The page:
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Taking your arts business to the next level

Whether you are just starting out in the creative world or you are an accomplished professional artist, growing your business and reaching new audiences takes time and dedication. Luckily, art is one of those wonderful pursuits where you can constantly develop, and you’ll definitely never run out of things to learn. So how does one go about taking their art business to the next level?  

1) It’s all about having a plan 

Like any business starting out, a business plan will guide you in mapping out the basics. Ask yourself - what is your mission and how do you define success? The answers to these questions will underpin the direction of your business and give you some focus. We’ve found a great worksheet for you to put pen to paper to set some SMART goals for the year ahead. Link To Workbook

A really important, and unfortunately unavoidable, part of owning your arts business is planning for the future financially. Start by creating an itemised list of everything you need and how much it costs. Include things like your materials, any potential rent, shipping costs and don’t forget your time - you are a professional artist now and your time is a very important component of the business! By understanding the costs of everything that makes up your business, you can then formulate a plan on how you are going to cover all the expenses, and of course make yourself a profit. 

A secondary part to consider with finances is the pricing of your art. Pricing can be one of the most difficult things for artists to figure out, but it’s so important to make sure you’re not out of pocket. This is where the above financial planning comes into play. By knowing your costs, skill level, education and time you can ensure these are reflected in the price of your work.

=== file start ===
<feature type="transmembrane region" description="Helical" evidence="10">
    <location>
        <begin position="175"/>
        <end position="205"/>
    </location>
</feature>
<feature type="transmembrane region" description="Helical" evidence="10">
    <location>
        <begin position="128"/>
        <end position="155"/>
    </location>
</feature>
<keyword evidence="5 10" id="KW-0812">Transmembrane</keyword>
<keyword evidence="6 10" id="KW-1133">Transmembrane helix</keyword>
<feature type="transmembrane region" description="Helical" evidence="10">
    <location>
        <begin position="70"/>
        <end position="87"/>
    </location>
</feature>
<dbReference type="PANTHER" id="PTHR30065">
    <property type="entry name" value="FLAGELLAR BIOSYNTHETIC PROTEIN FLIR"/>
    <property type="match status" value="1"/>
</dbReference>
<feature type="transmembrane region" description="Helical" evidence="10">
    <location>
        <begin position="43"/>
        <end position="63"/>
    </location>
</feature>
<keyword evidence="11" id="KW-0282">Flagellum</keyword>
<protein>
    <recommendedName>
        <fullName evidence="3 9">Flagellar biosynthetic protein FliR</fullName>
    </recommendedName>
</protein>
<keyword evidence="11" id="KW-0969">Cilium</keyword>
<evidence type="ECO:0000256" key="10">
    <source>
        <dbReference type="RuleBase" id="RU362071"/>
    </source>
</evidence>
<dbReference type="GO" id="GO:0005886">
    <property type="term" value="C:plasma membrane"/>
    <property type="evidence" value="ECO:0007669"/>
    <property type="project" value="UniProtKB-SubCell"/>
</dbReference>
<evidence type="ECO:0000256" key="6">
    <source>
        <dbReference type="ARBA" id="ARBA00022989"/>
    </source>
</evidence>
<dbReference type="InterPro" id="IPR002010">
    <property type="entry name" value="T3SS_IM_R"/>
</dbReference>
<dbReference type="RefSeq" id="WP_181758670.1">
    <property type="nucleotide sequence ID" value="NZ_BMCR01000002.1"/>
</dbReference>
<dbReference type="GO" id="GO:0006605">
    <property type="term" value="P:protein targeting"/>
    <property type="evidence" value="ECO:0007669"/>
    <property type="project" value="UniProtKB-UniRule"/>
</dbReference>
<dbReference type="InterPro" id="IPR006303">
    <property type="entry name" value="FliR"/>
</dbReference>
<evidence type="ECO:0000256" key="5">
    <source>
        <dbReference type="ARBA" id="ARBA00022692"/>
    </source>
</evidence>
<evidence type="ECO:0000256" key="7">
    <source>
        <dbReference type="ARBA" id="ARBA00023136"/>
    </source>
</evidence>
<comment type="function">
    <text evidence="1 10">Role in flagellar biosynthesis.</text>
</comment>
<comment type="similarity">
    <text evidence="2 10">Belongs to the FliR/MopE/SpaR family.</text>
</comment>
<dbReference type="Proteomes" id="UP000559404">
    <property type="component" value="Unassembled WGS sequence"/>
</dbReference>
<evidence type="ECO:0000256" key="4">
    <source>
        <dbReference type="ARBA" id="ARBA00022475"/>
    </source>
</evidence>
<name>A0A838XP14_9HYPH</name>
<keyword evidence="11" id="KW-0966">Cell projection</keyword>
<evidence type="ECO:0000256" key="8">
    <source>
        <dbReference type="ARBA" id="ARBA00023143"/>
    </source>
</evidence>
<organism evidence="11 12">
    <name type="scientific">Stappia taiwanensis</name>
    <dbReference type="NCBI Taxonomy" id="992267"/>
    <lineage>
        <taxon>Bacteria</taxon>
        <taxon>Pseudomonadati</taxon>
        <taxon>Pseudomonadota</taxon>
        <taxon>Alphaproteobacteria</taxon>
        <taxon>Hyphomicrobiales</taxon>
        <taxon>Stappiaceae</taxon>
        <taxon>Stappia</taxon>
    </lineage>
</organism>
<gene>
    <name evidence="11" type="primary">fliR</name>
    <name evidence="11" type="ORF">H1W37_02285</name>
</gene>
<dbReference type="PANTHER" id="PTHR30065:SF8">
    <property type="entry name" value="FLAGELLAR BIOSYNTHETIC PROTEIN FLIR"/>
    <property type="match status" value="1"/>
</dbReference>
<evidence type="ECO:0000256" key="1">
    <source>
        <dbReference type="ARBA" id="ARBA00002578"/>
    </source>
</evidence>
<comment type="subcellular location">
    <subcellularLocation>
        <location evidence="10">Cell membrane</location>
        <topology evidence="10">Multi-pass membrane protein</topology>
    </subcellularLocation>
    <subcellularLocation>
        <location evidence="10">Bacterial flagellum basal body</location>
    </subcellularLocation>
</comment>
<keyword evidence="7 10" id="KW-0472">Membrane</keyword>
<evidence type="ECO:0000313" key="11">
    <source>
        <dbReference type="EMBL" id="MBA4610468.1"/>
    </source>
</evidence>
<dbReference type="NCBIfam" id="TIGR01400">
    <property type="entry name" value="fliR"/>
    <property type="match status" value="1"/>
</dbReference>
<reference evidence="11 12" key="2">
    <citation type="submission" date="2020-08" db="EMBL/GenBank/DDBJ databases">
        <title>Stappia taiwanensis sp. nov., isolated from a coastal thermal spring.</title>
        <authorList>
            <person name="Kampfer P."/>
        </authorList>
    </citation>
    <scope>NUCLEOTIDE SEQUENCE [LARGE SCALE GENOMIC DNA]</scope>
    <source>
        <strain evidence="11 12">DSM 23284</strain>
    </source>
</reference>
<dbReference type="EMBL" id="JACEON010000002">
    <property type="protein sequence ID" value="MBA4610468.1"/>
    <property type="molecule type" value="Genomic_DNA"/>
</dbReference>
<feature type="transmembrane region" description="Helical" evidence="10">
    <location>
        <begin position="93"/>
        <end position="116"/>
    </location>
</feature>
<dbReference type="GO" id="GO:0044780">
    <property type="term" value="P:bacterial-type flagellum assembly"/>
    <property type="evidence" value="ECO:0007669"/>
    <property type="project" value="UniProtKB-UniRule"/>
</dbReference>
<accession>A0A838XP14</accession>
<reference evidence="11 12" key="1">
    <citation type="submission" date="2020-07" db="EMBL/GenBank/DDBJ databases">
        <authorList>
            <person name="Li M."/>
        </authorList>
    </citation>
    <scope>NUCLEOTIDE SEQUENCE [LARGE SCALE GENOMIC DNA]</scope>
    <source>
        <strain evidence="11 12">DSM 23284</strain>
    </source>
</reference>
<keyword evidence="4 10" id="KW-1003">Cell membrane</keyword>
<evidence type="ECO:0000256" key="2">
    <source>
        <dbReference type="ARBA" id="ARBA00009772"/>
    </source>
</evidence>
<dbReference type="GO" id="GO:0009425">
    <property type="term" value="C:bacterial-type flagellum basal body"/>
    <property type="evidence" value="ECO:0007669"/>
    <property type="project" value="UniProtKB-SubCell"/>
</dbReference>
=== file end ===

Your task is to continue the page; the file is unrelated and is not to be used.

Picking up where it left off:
2) Not all customers are created equal 

You need to identify your target audience. Think about what your ideal customer looks like - that's the person that you think is most likely to buy your art. There’s a number of ways you can do this, but some really important questions to answer are:  

  • What age group or income level are they on?  
  • What does your customer want to achieve from buying your art?  
  • Where do your customers go (this can be from where they live and work, where and how they travel, to where their hobbies may be, and where they go to buy their art)?  
  • What types of customers will understand your work?  
  • What kind of marketing would reach them best?  

By answering these questions, it will help you to market your art in the most effective way. You’ll be in a better position to know where to show off your work, how you can form important relationships with your buyers, and learn how best to engage with them confidently. 

As well as getting to know your target audience, it’s just as important to know about other artists in your field. Yes, it is a good idea to research competitors to understand what they are doing, but it can be far more beneficial to find people that you could collaborate with. Collaboration sparks creativity and forges great relationships between artists. The majority of creatives will be working solo, so it’s important to find like-minded individuals who you can learn, connect and bounce ideas off of.    
3) Keep learning